For a little over a year, Karl, her fiancé, (ex-fiancé, she reminded herself for
the thousandth time) had seemed like the proverbial perfect catch. Helena
grinned briefly over a mouthful of sandwich filling as she compared Karl to a
bushel of slippery, pungent-smelling, decidedly dead-fish, then resumed her
reverie. Everyone had commented on the suitability of the match: the much
anticipated alliance of the “perfect couple” about to embark on a fairy-tale
life. The compassionate school teacher, devoted to a life filled with children
and learning, was to wed the charismatic millionaire, and join him in expanding
the charitable portion of his business enterprises. In a year filled with what
she now saw to be every imaginable cliché: weekend jaunts by private jet,
elbow-rubbing with the rich and famous, and more material acquisitions than she
had imagined possible, Helena had fallen under the spell of Karl’s charm and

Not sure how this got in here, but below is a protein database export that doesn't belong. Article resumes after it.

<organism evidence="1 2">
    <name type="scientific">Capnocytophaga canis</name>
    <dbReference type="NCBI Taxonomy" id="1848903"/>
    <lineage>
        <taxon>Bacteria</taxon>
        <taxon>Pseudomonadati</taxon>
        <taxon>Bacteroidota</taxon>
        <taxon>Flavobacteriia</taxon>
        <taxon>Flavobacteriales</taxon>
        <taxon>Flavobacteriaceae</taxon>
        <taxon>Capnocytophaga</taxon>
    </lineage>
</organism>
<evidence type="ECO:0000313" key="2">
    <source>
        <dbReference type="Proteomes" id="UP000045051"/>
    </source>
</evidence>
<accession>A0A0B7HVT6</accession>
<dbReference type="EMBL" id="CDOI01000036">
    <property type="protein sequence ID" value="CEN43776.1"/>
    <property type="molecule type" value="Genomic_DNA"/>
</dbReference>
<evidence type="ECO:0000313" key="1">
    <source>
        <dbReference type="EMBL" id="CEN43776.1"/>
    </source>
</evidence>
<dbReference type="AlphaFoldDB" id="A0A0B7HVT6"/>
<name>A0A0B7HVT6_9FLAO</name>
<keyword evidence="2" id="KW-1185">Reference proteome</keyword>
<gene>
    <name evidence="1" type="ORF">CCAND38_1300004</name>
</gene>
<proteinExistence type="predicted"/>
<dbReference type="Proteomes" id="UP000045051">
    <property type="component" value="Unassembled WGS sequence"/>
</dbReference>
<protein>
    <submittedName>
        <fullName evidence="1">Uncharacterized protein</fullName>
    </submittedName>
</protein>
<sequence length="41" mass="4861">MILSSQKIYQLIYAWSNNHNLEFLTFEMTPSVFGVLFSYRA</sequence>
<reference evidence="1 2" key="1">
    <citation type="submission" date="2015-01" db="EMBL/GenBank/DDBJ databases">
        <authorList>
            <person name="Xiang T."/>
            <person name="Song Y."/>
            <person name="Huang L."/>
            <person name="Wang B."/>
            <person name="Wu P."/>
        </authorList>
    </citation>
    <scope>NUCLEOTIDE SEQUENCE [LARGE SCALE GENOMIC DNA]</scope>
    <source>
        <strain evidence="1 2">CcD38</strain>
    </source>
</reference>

sophistication. When, on a moonlit stroll down the Champs Elysées, he had asked
for her hand in marriage, her response had been a breathless affirmative. With
the unanimous support of friends and family, she had begun immediate
preparations for a wedding that promised to be of elaborate and epic
proportions. Weeks later, she had begun to question her decision, but afraid to
admit her fears to anyone but herself, had remained silent but watchful. What
she had seen, and could no longer deny, was a dramatic transformation in Karl’s
behavior. Her formerly attentive suitor had become distracted, forgetful, easily
angered and increasingly remote.
After the umpteenth ruined dinner and sleepless night alone in the bed they now
shared, Helena had removed the heavy platinum and diamond setting from her
finger and dropped it with a angry clatter on the glass-topped bedside table.
Wrapping an over-size silk robe about her slim figure, she had padded barefoot
down the hall to his office. Lifting the corner of his leather desk blotter, she
had found what she was looking for. She had seated herself in the deep swivel